Fly casting was once my biggest passion. Learning new casts and trying them over and over again was so much fun. I can remember spending an off-season in Los Angeles (Pasadena to be specific) and it was quite tough. Thankfully I was chilling with my best friend, but even my job at Bob Marriott’s Fly Fishing Store–then the largest fly fishing store in the world–wasn’t enough to feed my fishing jones. I missed Montana and the large rivers it called home.
The best part of living in Pasadena (outside the great times with friends) was spending my days off casting on the grounds of the venerable Rose Bowl. Despite the fact the Rose Bowl is home to the UCLA Bruins (my least favorite college team), it is an awesome place. The grounds around the stadium are strewn with joggers, people enjoying casual family days and the occasional lurker. And during that winter, there was one forlorn angler practicing his fly cast for hours on end.
I am still just an average fly caster, but that winter was tremendous because it put me back in school. I was only a little over a year out of college, but I missed the learning. This gave me the chance to try and hit targets far and near with a variety of casts. To this day, I don’t think anglers spend enough time casting without water. The incessant obsession to catching fish is too powerful a force to put aside for a moment in favor of a docile practice session.
The result of that winter was that I returned to Montana a much better and more confident caster ready to hone my craft on the rivers I so loved. Since that date, how much casting practice have I done? Not very much at all. Shame on me.
Fast forward several years (OK…a bunch of years) to this past Saturday. The text message came through to my usually-too-busy smartphone and it said that Tom Larimer was giving a spey casting clinic on the Yellowstone and I was invited. And I was going!
If you don’t know Tom Larimer, you might want to follow him. Hell, you should follow him. Spey casting guru. Awesome angler. One of the best guides in all the West. Heck of a nice guy. One of the true good guys in fly fishing. I have, in fact, been lucky enough to know Tom for several years, but have spent no time on the water with him. Now I had my chance.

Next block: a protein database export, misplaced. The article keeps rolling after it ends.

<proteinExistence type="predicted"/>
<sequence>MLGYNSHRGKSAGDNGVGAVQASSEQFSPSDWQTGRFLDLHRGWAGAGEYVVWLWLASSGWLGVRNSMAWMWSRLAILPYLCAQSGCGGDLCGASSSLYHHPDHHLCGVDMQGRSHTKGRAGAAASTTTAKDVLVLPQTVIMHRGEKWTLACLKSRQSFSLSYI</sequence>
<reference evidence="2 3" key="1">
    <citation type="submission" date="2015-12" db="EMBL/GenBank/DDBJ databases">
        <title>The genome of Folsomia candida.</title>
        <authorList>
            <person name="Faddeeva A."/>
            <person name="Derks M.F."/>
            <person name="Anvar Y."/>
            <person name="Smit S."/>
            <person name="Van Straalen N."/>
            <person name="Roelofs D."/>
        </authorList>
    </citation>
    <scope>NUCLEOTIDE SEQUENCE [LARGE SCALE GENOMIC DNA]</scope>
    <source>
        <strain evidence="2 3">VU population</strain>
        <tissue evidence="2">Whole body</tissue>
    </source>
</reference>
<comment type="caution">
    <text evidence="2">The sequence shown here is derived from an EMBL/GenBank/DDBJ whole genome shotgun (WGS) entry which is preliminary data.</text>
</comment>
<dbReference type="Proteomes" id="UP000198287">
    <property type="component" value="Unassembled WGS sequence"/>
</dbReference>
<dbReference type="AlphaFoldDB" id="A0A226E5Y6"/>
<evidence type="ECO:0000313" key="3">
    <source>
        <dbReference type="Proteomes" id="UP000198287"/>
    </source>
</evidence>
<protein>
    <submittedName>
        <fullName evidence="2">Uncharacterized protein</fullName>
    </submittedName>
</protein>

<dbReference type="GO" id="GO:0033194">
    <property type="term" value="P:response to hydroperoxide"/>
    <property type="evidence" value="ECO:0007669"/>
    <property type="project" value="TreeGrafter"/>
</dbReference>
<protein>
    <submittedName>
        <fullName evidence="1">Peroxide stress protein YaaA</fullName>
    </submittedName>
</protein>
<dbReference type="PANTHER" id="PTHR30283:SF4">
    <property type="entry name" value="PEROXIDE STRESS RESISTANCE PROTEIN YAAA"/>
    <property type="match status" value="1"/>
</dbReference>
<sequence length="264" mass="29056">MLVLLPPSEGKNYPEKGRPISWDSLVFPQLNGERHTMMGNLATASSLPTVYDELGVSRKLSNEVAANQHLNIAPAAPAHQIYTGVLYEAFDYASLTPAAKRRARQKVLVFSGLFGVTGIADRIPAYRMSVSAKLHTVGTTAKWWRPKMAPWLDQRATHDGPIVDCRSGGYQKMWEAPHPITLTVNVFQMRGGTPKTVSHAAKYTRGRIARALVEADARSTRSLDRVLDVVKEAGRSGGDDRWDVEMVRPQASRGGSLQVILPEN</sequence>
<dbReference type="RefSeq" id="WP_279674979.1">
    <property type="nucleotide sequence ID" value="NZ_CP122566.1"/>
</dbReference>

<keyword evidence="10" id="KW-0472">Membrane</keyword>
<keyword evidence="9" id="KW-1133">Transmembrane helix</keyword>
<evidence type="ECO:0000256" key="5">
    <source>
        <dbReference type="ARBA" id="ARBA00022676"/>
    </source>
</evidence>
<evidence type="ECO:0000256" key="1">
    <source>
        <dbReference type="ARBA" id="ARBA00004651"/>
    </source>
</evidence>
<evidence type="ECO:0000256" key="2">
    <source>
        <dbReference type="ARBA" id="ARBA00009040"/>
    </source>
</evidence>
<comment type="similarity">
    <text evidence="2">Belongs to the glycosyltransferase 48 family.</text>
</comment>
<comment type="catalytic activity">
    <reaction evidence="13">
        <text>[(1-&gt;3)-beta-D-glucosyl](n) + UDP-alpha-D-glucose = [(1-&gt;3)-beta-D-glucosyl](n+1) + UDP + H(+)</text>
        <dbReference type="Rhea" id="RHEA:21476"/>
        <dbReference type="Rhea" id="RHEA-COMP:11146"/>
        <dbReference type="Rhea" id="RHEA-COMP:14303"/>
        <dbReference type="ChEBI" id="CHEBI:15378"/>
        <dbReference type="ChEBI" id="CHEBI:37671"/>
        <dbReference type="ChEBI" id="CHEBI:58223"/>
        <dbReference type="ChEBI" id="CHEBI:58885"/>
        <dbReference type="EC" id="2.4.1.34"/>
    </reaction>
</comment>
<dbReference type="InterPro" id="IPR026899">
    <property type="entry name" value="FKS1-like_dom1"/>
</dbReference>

In short, the spey casting clinic was tremendous for one very simple reason–I was not good at all! And I loved that fact. Not that I have mastered single-handed casting, but my learning curve flattened out years ago. This gave me the chance to get back to the beginning of a new craft. To turn what I loved on its head and start over.
Sometimes the fear of being lousy is powerful. I feel it all the time. But this instance was a no-lose situation. I can catch fish on my traditional quiver of single-handed rods, but trying out something completely new has me so excited to spend more time on the water. To see the progression of my cast as I had that winter in Pasadena. To fail, try again, fail again, see some progress, and smile a lot. Over and over again. I did feel a bit bad about my friends from R.L. Winston Rod Co. (who graciously supplied the rods for the casting clinic). I wasn’t sure they had ever seen their rods in such inept hands. They laughed with us, though, and greeted the newest applicants to the world of spey. In fact, we all laughed…and that was great.
So the next time you feel like you have stopped progressing in something you love, maybe look at it from the other side. The side you probably knew was there, but were afraid to look at. It just might be the angle you needed to smile again. And appreciate the lost-art of being lousy again.